Though the historical record did not support the Sagebrush rebels’ view (Babbitt, 1982), they embraced several arguments to justify their struggle. These included their argument that the states could manage the public lands as well as, if not better, than the federal government; their claim that the West has long been a colony of the rest of the nation and that transferring the public lands to the states was necessary to put an end to their colonial status; their belief that the federal government was locking up the public lands and was randomly constraining economic uses of them; and their claim that the federal government was making enormous profits from the public lands, at the expense of the economic well-being of the states (Wald & Temkin, 1982). All in all, Scheiber (1982) argued that the Sagebrush Rebellion was nothing but the new voices of a long historical record of antiforeignism and the pursuit of old-style state mercantilism in the region, which is characterized by discrimination against non-residents, either through the manipulation of the terms of access to markets or through the implementation of policies that affect the management of public resources.
Another example that can be used as a historical case to illustrate the historical record of eco-populist and eco-fascist movements is the Wise Use Movement, which took place in Western American rural areas between 1988 and 1996 as a reaction to regional restructuring, encompassing a coalition of organizations and industrial, agricultural, and conservative political interest groups that concentrated their agenda on making efforts to maintain rural commodity producers’ historical, privileged access to and control over the federally owned lands in the above-mentioned regions (McCarthy, 2002; Brick, 1995). More specifically, the Wise Use movement’s members justified their self-styled war against public land ownership by pressing two themes: on the one hand, they claimed that environmentalists were destroying communities; and on the other hand, they also argued that private property rights were paramount, thus preaching the gospel of private property and self-determination as well as the evils of interfering government agencies (Hungerford, 1995). Having said this, it can be determined that the Wise Use movement’s battle was against two different enemies: firstly, against the federal government agencies, which were depicted as a considerable threat to life, liberty, happiness, land, and everyone’s livelihood in the county; and secondly, against the environmentalists, who were considered by the Wise Use movement’s members as ignorant individuals that were only aiming to deteriorate and worsen their contemporary lifestyle (McCarthy, 2002; Hungerford, 1995). Nonetheless, according to Brick (1995), the Wise Use movement was more than simply a collection of front groups for industry, it indeed reflected a growing sophistication of right-wing political organizations in the United States through the combination of ideological guidance, legal advocacy, and grassroots political organizations, such as industry trade associations and local businesses and individuals. In addition to this, McCarthy argued that the Wise Use movement exhibited many features that frequently characterize social movements centred on resource use and access in the global South, such as cultural identity, the predominance of local knowledge over expert science, numerous reinventions of community and tradition, firm support and defence of localism, as well the fact that actions outside of and in opposition to state arenas were central to its goals and tactics.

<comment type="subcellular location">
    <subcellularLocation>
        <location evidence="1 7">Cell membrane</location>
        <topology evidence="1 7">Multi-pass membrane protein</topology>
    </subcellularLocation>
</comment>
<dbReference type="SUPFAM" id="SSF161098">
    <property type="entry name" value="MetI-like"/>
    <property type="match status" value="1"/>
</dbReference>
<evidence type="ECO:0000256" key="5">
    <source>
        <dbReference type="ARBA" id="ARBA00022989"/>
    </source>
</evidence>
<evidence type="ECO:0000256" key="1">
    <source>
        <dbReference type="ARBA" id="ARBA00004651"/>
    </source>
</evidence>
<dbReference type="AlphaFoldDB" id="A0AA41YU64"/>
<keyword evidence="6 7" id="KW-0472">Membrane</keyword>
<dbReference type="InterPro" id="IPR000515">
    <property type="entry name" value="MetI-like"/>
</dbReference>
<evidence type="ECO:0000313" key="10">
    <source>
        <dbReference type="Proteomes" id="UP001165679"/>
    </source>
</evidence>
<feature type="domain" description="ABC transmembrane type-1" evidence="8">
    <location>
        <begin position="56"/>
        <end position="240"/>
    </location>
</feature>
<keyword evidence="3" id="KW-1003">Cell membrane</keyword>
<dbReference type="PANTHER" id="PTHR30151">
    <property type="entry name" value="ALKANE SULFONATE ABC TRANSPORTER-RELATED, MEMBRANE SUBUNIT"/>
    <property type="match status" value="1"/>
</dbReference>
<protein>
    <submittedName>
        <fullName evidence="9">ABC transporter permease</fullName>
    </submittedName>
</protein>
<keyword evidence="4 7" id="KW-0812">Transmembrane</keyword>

Having briefly presented some historical precedents to the selected cases, the following lines will introduce some contemporary events, demonstrations, and rebellions that have taken place more recently and have been labelled as either eco-populist or eco-fascist examples. After doing so, similarities and differences among the presented cases will be showcased.
Fridays for Future
Fridays for Future was initially inspired by Greta Thunberg’s Skolstrejk för Klimatet, in which she claimed to be motivated by a scientific report that stated that, as of 2017, there was only three year-time left to reach the goal of the 2015 Paris Agreement to hold global temperature below two 2ºC above the pre-industrial levels (Figueres et al., 2017). Greta Thunberg had an immediate global impact, leading to the inauguration of Fridays for Future on September 4th, 2018, in the Hague. This youth-driven movement appeals to the citizens of the world to stand together and fight against climate change through the organization of strikes and demonstrations (Brünker et al., 2019). After carrying out a survey analysis, Wallis and Loy (2021) found that members of Fridays for Future identified more strongly with others engaging in climate protection and expressed stronger ties to participate in protests based on their values, and the desire to make a relevant contribution.